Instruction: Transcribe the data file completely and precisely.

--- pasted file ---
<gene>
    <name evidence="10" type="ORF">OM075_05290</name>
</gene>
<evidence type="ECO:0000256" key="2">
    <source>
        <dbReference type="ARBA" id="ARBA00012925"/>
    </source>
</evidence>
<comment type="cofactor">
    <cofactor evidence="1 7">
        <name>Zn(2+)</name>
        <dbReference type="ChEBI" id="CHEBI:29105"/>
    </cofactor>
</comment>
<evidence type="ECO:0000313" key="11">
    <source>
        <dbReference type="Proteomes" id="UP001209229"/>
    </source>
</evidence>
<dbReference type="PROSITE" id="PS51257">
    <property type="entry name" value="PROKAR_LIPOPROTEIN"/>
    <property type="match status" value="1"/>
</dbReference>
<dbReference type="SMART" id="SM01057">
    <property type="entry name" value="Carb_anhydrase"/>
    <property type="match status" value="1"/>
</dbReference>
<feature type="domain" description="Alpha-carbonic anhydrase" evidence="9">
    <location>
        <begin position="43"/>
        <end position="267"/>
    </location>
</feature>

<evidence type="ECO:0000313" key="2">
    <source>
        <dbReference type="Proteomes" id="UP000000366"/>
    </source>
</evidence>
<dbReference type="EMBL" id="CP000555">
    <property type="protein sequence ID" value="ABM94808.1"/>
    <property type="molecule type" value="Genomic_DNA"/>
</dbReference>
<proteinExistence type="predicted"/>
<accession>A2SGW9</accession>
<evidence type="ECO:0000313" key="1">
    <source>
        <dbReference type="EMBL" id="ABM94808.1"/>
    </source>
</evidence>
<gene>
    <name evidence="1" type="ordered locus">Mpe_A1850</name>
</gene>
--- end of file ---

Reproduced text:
<gene>
    <name evidence="10" type="ORF">OM075_05290</name>
</gene>
<evidence type="ECO:0000256" key="2">
    <source>
        <dbReference type="ARBA" id="ARBA00012925"/>
    </source>
</evidence>
<comment type="cofactor">
    <cofactor evidence="1 7">
        <name>Zn(2+)</name>
        <dbReference type="ChEBI" id="CHEBI:29105"/>
    </cofactor>
</comment>
<evidence type="ECO:0000313" key="11">
    <source>
        <dbReference type="Proteomes" id="UP001209229"/>
    </source>
</evidence>
<dbReference type="PROSITE" id="PS51257">
    <property type="entry name" value="PROKAR_LIPOPROTEIN"/>
    <property type="match status" value="1"/>
</dbReference>
<dbReference type="SMART" id="SM01057">
    <property type="entry name" value="Carb_anhydrase"/>
    <property type="match status" value="1"/>
</dbReference>
<feature type="domain" description="Alpha-carbonic anhydrase" evidence="9">
    <location>
        <begin position="43"/>
        <end position="267"/>
    </location>
</feature>

<evidence type="ECO:0000313" key="2">
    <source>
        <dbReference type="Proteomes" id="UP000000366"/>
    </source>
</evidence>
<dbReference type="EMBL" id="CP000555">
    <property type="protein sequence ID" value="ABM94808.1"/>
    <property type="molecule type" value="Genomic_DNA"/>
</dbReference>
<proteinExistence type="predicted"/>
<accession>A2SGW9</accession>
<evidence type="ECO:0000313" key="1">
    <source>
        <dbReference type="EMBL" id="ABM94808.1"/>
    </source>
</evidence>
<gene>
    <name evidence="1" type="ordered locus">Mpe_A1850</name>
</gene>